About Richard Cohen's column, "Thinking Small" ...
Trump and Cruz have called for Kasich to pull out. That tells me they see the same possible convention outcome. If Kasich stays in it, he could win it by default.
I've often wondered if Trump was in this thing as a grand conspiracy to try to help Hillary get elected. He's certainly helping to fracture the GOP, and if he does manage to pull enough support to get into the general, he's nearly going to lock it up for Clinton.
I was hoping for a pro-gun-control, free-college-education type like Ronald Reagan.
About Jackson Baker's story, "De-annexation Bill Killed for Session" ...
Mark Norris, Brian Kelsey, and Reginald Tate are total embarrassments to Shelby County. It's ridiculous that suburban leaders representing Shelby County in Nashville are constantly against anything that pertains to the city of Memphis. These yokels don't realize that we are all in the same boat. Memphis not only has to fight middle and eastern Tennessee legislatures, but also those from Shelby County.
I would never vote for Mark Norris as governor. Memphis would be better off with former Nashville Mayor Karl Dean.
I maintain that we must forge a consolidated city/county government and get beyond all this city/county hostility. We have already consolidated the schools, so let's consolidate the rest. It would save all of us a lot of money in taxes. Running two separate governments is ridiculous. What can we do to get this on the agenda?
About Toby Sells' post "Council Members Say Sunshine Law Not Violoated" ...
Where is the independent study that shows that the Memphis Zoo contributes $90 million to the local economy? Zoo people keep quoting that, but where is that number coming from?
The city budgets over $3 million to the zoo to operate annually; the zoo collects between $650,000 to $1,000,000 in annual parking fees (to park on land owned by the city/taxpayers), and taxpayers subsidize the zoo's utilities. So it costs the city of Memphis/taxpayers anywhere between $4 million and possibly twice that when you factor in utility subsidization annually.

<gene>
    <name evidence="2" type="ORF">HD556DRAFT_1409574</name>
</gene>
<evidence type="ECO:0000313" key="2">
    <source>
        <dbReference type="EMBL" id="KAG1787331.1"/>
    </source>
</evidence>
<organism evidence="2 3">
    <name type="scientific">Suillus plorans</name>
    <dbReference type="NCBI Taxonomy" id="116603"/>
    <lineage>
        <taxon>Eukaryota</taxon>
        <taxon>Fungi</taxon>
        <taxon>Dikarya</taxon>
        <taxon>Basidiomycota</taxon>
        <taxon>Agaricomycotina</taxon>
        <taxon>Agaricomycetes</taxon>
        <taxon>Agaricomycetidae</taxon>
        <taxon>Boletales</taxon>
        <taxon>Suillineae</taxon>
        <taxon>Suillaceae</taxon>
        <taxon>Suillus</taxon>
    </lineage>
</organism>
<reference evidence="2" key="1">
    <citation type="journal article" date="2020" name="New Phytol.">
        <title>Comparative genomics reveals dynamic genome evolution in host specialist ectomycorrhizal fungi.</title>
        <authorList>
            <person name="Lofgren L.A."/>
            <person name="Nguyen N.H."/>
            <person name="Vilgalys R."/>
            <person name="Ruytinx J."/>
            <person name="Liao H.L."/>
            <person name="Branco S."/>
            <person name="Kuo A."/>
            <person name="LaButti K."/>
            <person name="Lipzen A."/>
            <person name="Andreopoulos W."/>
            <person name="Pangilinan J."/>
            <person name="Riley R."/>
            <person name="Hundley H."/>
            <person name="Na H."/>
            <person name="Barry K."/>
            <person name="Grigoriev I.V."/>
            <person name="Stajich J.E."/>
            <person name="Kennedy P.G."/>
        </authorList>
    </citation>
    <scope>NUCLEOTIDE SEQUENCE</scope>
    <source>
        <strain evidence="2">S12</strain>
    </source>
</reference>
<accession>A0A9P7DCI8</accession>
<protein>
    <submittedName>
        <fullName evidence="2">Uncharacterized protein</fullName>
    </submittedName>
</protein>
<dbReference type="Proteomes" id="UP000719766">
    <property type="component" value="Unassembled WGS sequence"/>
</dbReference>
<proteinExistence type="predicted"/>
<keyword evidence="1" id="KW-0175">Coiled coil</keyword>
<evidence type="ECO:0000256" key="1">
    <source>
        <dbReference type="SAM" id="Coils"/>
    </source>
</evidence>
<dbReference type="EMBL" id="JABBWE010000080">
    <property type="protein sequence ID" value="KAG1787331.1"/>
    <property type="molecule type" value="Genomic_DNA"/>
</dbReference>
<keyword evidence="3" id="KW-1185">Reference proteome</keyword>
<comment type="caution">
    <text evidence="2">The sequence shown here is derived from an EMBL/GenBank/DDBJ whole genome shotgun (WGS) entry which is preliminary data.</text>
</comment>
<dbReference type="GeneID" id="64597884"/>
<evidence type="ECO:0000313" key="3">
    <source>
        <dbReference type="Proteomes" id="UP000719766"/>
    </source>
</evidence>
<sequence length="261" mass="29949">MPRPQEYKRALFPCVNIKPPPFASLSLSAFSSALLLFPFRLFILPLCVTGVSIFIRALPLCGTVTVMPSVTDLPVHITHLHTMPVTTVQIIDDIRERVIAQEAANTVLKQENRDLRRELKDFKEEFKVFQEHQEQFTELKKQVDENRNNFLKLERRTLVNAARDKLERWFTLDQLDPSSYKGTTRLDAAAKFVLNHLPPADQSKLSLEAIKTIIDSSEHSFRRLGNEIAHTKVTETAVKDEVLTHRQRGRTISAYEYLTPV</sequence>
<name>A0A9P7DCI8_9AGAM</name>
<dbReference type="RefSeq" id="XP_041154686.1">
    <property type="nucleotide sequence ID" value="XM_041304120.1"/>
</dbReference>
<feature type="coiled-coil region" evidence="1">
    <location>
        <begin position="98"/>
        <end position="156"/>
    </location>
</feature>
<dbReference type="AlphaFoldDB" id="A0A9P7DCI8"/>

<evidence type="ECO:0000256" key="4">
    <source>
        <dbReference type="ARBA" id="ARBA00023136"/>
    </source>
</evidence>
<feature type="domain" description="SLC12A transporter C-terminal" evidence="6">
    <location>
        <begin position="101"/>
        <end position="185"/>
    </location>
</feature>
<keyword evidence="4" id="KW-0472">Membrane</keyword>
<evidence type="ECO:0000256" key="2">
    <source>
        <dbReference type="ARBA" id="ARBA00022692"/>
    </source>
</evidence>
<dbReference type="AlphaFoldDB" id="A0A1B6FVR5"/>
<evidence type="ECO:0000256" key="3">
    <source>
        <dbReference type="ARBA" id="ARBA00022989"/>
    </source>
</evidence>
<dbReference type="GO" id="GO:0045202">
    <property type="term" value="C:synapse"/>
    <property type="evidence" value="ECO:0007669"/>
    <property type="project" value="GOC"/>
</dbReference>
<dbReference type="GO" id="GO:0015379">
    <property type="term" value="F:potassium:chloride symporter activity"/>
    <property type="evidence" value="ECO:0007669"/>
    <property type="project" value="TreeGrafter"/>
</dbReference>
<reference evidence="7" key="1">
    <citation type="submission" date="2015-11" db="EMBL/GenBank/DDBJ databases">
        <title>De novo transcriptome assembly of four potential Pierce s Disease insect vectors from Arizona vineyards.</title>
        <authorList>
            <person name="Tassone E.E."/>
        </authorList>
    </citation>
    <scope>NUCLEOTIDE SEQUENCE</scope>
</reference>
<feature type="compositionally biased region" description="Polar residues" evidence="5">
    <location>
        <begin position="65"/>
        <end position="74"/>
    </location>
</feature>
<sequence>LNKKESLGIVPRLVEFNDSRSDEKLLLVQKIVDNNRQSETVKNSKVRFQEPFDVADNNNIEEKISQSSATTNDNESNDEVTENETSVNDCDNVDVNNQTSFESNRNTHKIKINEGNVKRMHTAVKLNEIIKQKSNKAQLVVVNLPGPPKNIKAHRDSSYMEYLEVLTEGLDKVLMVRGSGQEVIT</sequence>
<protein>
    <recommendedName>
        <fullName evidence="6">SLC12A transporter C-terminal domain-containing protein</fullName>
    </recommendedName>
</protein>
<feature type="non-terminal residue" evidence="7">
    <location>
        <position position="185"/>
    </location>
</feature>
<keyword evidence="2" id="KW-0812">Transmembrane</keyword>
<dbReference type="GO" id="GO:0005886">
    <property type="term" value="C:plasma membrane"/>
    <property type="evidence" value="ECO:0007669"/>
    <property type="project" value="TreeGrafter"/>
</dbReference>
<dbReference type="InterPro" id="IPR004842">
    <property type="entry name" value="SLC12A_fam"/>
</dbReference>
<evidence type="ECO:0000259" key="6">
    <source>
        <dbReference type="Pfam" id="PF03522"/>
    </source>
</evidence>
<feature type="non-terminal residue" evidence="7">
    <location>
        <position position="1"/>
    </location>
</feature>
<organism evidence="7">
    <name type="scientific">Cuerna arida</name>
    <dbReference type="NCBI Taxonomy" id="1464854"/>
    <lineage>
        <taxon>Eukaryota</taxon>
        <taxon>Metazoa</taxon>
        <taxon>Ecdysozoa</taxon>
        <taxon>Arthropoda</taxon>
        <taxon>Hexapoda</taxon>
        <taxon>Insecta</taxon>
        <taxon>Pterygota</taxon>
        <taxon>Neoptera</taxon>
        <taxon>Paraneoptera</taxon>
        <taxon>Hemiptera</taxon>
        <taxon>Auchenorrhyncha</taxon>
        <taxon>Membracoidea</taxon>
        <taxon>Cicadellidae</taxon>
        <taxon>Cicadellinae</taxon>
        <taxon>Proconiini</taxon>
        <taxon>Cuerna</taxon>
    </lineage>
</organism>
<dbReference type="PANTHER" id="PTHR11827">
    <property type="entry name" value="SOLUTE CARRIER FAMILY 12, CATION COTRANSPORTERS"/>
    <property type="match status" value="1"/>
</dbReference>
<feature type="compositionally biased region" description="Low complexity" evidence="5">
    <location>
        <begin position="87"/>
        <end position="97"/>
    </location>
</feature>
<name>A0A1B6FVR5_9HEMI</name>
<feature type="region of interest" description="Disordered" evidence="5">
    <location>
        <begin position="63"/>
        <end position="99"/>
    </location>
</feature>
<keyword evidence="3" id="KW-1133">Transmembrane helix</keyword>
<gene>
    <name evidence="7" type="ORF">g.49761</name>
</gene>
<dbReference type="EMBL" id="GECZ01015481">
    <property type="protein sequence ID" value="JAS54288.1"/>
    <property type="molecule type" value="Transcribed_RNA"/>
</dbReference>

There are two types of tourists: day tourists who come to the zoo and then take their tired kids home (that's zero in additional revenue to what they spend at the zoo itself) and then those who come to Memphis and do other tourist things (Graceland, Stax, Sun, Beale Street, barbecue, etc.). The zoo isn't the only driver of that tourism. So what is the real economic impact, and where is the proof?
On the other hand, the annual property taxes from area codes 38104 and 38112 — those immediately adjacent to the zoo — bring in over $18 million annually to the city. And these are people who live, work, eat, shop, and play in the city every day.
Why is the council chasing tourists when they should be serving the residents?
I have been a neighbor and regular user of Overton Park since 1982. During that time, every part of the park — the zoo, Shell, museum, Old Forest, trails, rest rooms, playgrounds, and gardens — has been significantly improved thanks to city government, the zoo leadership and donors, the Overton Park Conservancy, volunteers, and activists who each played an important part.
Sam Cooper, the landscaped eastern approach to Overton Park, is a big improvement over blighted Broad Street 20 years ago. And on the west side, the abandoned expressway corridor is now full of new homes and families. Unless you were in Memphis in those days, you can't imagine how different it was. It's hard to think of another Memphis success story as satisfying and broad-based as this one.
Now a debate over parking on the grass, which is commonplace at other parks in Memphis and elsewhere, is overshadowing this and dividing Midtowners and Memphians. I'm sorry to see that.
Was Berlin Boyd a contestant for Miss South Carolina a few years ago? If not, he does a great imitation.